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Rob Ford vows to run again for mayor if court dismisses him

Toronto Mayor Rob Ford speaks at a press conference following a meeting with Premier Dalton McGuinty to discuss the Toronto Anti-Violence Intervention Strategy. The mayor says he is committed to stamping out gun violence in the city.

Michelle Siu/THE CANADIAN PRESS

If Toronto mayor Rob Ford is booted from office for flouting conflict-of-interest rules, he will try to get his old job back as soon as the law allows.

"If they dismiss me from office ... I will be running again," Mr. Ford told CP24 host Stephen LeDrew on Wednesday. "If the judge says I can run again and I lose my job, I guarantee I'll just say, 'When's the next election?' because I'll be running for mayor. The next day, I'll start campaigning again, for sure."

The Mayor dismissed as "all politics" a lawsuit that alleges he broke the Municipal Conflict of Interest Act by addressing and voting on an issue related to his personal football foundation.

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On Feb. 7, city council voted to reverse an earlier decision ordering Mr. Ford to repay out of his own pocket $3,150 in donations that the Rob Ford Football Foundation had received from lobbyists, their clients and a corporation that does business with the city.

Council voted 22-12 to drop the penalty.

Instead of recusing himself from the debate and vote, Mr. Ford delivered a passionate defence of his football charity and voted with the majority to let himself off the hook.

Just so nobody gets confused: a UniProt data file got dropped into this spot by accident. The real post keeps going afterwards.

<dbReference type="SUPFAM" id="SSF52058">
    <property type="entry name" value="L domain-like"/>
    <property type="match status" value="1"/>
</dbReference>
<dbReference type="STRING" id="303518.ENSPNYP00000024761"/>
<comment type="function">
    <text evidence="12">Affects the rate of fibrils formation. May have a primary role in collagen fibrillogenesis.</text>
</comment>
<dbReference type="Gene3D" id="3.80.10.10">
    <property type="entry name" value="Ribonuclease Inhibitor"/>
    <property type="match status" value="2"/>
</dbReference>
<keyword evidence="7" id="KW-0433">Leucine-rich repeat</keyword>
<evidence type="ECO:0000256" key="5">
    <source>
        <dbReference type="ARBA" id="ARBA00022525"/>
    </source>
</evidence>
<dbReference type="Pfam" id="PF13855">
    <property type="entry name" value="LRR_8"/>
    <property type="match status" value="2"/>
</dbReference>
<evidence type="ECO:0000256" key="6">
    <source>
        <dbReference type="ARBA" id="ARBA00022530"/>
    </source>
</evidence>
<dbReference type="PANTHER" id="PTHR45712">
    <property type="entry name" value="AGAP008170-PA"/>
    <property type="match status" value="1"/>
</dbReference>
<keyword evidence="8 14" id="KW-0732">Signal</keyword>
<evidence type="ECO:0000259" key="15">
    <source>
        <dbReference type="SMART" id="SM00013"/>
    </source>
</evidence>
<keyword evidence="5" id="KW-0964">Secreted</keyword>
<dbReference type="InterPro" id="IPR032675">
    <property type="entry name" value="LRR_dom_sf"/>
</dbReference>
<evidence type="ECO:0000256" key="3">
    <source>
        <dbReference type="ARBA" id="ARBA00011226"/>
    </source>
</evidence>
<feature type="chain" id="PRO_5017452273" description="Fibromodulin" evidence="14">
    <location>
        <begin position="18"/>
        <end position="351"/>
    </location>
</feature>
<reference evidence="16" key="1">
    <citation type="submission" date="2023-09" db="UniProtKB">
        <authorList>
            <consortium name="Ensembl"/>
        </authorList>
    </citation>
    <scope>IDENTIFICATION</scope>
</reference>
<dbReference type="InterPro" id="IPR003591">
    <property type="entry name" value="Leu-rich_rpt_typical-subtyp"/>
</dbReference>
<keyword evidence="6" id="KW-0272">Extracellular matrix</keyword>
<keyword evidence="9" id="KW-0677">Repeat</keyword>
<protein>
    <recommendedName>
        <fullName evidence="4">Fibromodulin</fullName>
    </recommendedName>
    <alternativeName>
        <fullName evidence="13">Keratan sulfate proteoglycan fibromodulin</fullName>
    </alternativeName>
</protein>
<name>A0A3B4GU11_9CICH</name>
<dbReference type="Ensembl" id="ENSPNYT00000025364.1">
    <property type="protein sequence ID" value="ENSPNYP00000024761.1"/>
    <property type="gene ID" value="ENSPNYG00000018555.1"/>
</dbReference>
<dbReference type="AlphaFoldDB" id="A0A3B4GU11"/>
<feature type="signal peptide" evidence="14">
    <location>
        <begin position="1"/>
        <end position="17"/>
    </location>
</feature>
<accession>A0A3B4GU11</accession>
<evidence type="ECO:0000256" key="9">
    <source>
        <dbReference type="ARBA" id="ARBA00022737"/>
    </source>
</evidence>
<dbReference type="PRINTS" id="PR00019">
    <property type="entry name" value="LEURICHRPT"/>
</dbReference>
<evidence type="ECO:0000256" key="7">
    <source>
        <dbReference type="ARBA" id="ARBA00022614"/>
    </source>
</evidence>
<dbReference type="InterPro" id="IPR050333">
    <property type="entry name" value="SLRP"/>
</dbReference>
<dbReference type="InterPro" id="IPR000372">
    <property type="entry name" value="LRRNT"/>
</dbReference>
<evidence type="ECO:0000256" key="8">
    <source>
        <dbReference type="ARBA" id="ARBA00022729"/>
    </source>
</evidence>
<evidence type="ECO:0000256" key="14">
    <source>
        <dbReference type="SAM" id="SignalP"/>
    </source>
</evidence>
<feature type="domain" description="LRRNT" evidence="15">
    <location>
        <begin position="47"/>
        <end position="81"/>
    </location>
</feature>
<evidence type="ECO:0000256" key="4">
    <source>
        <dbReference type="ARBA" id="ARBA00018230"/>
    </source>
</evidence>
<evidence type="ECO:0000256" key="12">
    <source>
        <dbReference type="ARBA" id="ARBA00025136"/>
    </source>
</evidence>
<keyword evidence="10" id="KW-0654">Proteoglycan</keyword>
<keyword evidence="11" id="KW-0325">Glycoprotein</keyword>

Mr. Ford is scheduled to testify at a legal hearing beginning next Wednesday. He will be grilled by renowned criminal lawyer Clayton Ruby, who took on the case pro bono on behalf of a politically active resident with ties to opponents of the mayor.

"I can't really get into it, but it is all politics," Mr. Ford said on CP24.

"I truly believe that. I've fund-raised probably close to $50,000, $60,000, $70,000. I don't know what the number is. But I know I've started off about 13 football programs in high-needs areas and underprivileged areas where the kids need the most help and it's been very, very successful."

If the Ottawa judge overseeing the case concludes Mr. Ford broke the law, the mayor would automatically lose his job.

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The judge has the latitude to bar Mr. Ford from running again for up to seven years.

If the court finds the mayor guilty but does not impose a ban, Mr. Ford could toss his hat into the ring for a possible by-election.

Council would decide whether to appoint a replacement to serve out Mr. Ford's term, or call a mayoral by-election.

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Health reporter

Kelly Grant is a health reporter with The Globe and Mail. More

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